the keys to the caddy, like elvis. i was driving around in that brown cadillac. >>gretchen: this must be every guy's dream to be a host of this show driving these cars. tell us what you do. how do you soup them up? >> depends on what the episode is about. we try to come up with ideas of what we want to do. i remember the first time -- >>steve: got to be dangerous but got to be funny. >> remember the game atari? i said i want to put guns on cars. i want to play tank battle. the executive producer went brilliant. that's when i realized, there is no adult in the room. we can get away with anything. we actually went to mexico in these cars. we put pinatas on the backs of the cars. we're trying to actually break pinatas. we decide what the episode is going to be about. i get my own episode. i wanted to teach the guys to play football so i mounted an air cannon in a car to play football and put nets on the other guy's cars. we played football, running into each other. >>steve: are you surprised when the check clears? that sounds like so much fun. >> it's not only stupidity fun. we get to dr
jerry brown is putting in place right now to make sure most of the oil companies that come in go through certain stages and protocol. takes about eight to nine months to get a permit. if you drill within the location, drill on a permit you've been granted you're able to drill in california. i think, in the united states in general, with the economy growing the way it is and the oil industry, it is for seen thing that will happen in the future throughout the united states. these emerging shale plays are here to stay. cheryl: okay. if you look at the, go back to california. i think this is so interesting. the eia did a report and said actually oil production, crude production in california has been on the decline since about 2006, basically the wells could be tapped here. do you think that's a possibility, or do you think the oxy find is a sure thing, a sure bet? >> right now looks like it is a sure bet. there is a some shale spoken about for, many years now and oxy, what they have done, they have drilled deeper targets. the oil is there. it is there from conventional production early on i
to jerry brown giving his state of the state of dress last week. -- address last week. [video clip] >> half a million students enrolled in community colleges in 2008. transition from one segment to another is difficult. the community colleges are all working on this. the key here is thoughtful change working with the faculty and college students. but tuition increases are not the answer. i am not one to let your students in california to become -- [indiscernible] [applause] california was the first in the nation to pass president obama's historical affordable care act. it will provide insurance to nearly 1 million californians. over the rest of the decade, california will steadily reduce the number of insured. today i am going to hold a special session to deal with these issues. the broader expansion of medicare is incredibly complex and will take more time. we are taking relationships with the county's -- it will not be achieved overnight. great prudence should guide every step of the way. california lost 1.3 million jobs in the great recession. but we are coming back at a faster pace than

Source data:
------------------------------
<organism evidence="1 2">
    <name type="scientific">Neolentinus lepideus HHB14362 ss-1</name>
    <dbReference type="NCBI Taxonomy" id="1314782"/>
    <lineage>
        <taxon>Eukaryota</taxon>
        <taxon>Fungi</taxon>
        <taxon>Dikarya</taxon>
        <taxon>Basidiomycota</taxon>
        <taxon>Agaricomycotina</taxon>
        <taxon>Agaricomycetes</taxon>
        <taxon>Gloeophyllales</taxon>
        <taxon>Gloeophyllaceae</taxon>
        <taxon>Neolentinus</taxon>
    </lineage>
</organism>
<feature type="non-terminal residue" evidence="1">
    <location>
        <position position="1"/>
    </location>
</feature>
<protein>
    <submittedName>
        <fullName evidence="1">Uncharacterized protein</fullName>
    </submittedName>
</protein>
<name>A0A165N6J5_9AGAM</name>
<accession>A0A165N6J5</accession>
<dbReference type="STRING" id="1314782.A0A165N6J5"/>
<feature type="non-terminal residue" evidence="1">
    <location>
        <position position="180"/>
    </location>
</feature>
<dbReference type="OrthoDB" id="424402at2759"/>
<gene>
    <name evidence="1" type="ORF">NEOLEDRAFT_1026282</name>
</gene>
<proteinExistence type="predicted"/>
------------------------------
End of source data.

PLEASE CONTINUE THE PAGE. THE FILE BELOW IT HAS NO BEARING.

interesting is that, or, if i may make the comparison, when brown v. board of education was decided, i think it was understood as an incredible affirmation of the humanity and civil rights of african americans. >> desegregating the public schools. >> desegregating the public schools, rejecting separate and unequal. but the truth was, it really didn't desegregate the schools even until today. roe v. wade, which was won, the whole idea of women's equality under the constitution was in its infancy. there had been almost no decisions in 1973 recognizing discrimination against women as prohibited by the constitution. roe v. wade comes down, and it's not understood as an affirmation of women's personhood, that we don't lose our human rights when we become pregnant. but almost overnight the public health situation dramatically improved, not only because women had access to legal abortion, but they didn't have to carry to term pregnancies when they weren't healthy. and so it was a dramatic change in the practicality. but what we're still very much fighting is an understanding and a respect for the f
designer thom browne. we tracked him down at his hotel in paris. celebrating the moment. >> you can never predict life to happen this way, and i'm so fortunate, so honorsed that she chose mine. >> reporter: the 47-year-old designer choes fabric based on men's silk ties. >> i had an idea that the president would be wearing navy, and i wanted to do something where she would look really good with him. and i chose a dark navy tie, which actually a silk jacquard fabric that i have used in my men's collection. >> reporter: for this designer, this moment represents name recognition. a potential for big business. and largely he has one woman to thank. >> a style icon for me is somebody who has the confidence to be able to be their own person and be the true individual that they are, and i think she definitely will go down in history as that. >> reporter: i am sure style wise that will be her legacy. as for jason wu, he told "women's wear daily," mrs. obama likes to keep her secrets. he surprised me again. she's really good at it. and he said he thought the country was ready to see a confident fir